No retreat baby and no surrender – Inspired by Bruce Springsteen


Springsteen
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I woke up this morning with the Bruce Springsteen song “No Surrender” bouncing down the corridors of my brain. The line “we made a promise we swore we’d always remember, no retreat baby and no surrender” grabs my attention. This line reveals the heart of someone who is all in, someone who will not settle for half-way measures. Having a goal in mind, nothing will deter him from pursuit of that goal.

While the chorus is catchy and the no surrender attitude seems praiseworthy, the song does not articulate a goal worthy of such dogged pursuit. Yet, there is in the heart of man the desire for such a pursuit. The question comes in, what is worthy of such focus and energy?

One of my favorite C. S. Lewis quotes comes from his essay entitled, “The Weight of Glory.”

“Indeed, if we consider the unblushing promises of reward and the staggering nature of the rewards promised in the Gospels, it would seem that Our Lord finds our desires not too strong, but too weak. We are half-hearted creatures, fooling about with drink and sex and ambition when infinite joy is offered us, like an ignorant child who wants to go on making mud pies in a slum because he cannot imagine what is meant by the offer of a holiday at the sea. We are far too easily pleased.”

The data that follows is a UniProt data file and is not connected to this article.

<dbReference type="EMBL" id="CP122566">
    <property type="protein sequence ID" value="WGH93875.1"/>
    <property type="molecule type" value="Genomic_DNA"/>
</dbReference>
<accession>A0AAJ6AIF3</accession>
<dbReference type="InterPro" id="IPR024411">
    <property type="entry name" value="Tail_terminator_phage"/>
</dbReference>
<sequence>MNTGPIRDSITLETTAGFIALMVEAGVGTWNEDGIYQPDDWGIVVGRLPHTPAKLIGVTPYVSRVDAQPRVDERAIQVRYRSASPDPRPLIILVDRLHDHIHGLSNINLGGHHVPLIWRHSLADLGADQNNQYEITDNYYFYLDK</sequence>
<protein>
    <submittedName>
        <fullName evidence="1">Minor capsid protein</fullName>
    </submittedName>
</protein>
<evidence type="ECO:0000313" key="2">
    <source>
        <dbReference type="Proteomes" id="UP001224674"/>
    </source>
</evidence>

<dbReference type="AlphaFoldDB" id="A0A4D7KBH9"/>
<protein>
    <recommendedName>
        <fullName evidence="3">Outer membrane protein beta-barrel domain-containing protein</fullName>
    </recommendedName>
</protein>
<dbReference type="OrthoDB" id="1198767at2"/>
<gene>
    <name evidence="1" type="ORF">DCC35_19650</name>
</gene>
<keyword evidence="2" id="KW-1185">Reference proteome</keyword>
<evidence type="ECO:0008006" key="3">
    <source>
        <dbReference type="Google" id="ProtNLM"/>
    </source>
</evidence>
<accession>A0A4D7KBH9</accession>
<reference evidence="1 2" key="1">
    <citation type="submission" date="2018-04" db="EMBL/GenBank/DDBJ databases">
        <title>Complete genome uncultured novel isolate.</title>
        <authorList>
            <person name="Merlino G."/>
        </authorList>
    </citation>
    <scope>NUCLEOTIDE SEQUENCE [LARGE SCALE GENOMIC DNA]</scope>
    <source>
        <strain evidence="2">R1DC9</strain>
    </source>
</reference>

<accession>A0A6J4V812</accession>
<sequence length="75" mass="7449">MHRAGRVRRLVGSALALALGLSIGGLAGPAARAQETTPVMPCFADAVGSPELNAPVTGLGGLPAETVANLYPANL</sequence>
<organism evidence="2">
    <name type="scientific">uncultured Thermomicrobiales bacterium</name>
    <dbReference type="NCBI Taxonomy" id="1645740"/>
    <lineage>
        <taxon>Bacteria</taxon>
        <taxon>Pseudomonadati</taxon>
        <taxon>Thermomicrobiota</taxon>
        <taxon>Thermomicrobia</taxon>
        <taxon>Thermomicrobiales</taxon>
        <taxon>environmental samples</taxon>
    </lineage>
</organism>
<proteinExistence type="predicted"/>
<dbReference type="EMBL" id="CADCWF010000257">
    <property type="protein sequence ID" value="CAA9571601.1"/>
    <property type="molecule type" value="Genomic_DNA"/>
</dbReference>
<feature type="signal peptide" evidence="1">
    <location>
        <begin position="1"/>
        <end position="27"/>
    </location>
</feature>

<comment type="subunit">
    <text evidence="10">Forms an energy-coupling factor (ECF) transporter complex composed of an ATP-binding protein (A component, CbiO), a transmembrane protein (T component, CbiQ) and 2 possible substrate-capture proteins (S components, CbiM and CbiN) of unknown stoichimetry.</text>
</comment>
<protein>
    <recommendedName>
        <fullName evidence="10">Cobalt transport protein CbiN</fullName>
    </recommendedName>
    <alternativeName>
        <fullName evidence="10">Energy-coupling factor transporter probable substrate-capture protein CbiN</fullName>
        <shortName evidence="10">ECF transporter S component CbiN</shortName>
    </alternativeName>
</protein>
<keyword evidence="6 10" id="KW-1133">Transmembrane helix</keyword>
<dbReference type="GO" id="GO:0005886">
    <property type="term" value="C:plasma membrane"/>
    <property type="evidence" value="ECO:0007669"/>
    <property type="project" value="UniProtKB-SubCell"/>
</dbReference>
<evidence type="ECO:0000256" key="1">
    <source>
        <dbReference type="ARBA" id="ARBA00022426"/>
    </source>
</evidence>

The Apostle Paul demonstrates this attitude when he writes “I press on so that I may lay hold of that for which also I was laid hold of by Christ Jesus” in Philippians 3:12. In his first letter to the Corinthians beginning in Chapter 12, Paul tells us that each believer has been given a gift or gifts from God for the purpose of building up the Church. Putting these two thoughts together it seems that the goal toward which Paul presses is the development and use of his gifts to build up the Church.

The responsibility of church leaders is to equip those in the local body to pursue what God has called them to do (see Ephesians 4:11). The responsibility of church members is to find out how God has gifted them and then find opportunities to use those gifts.

If we are pursuing depth in our relationship with God, if we are seeking to develop our gifts and put them into practice, then we are right in taking the no retreat, no surrender attitude. The goal must be worthy of the focused energy.

What goal do you think is worthy of a “no retreat” attitude?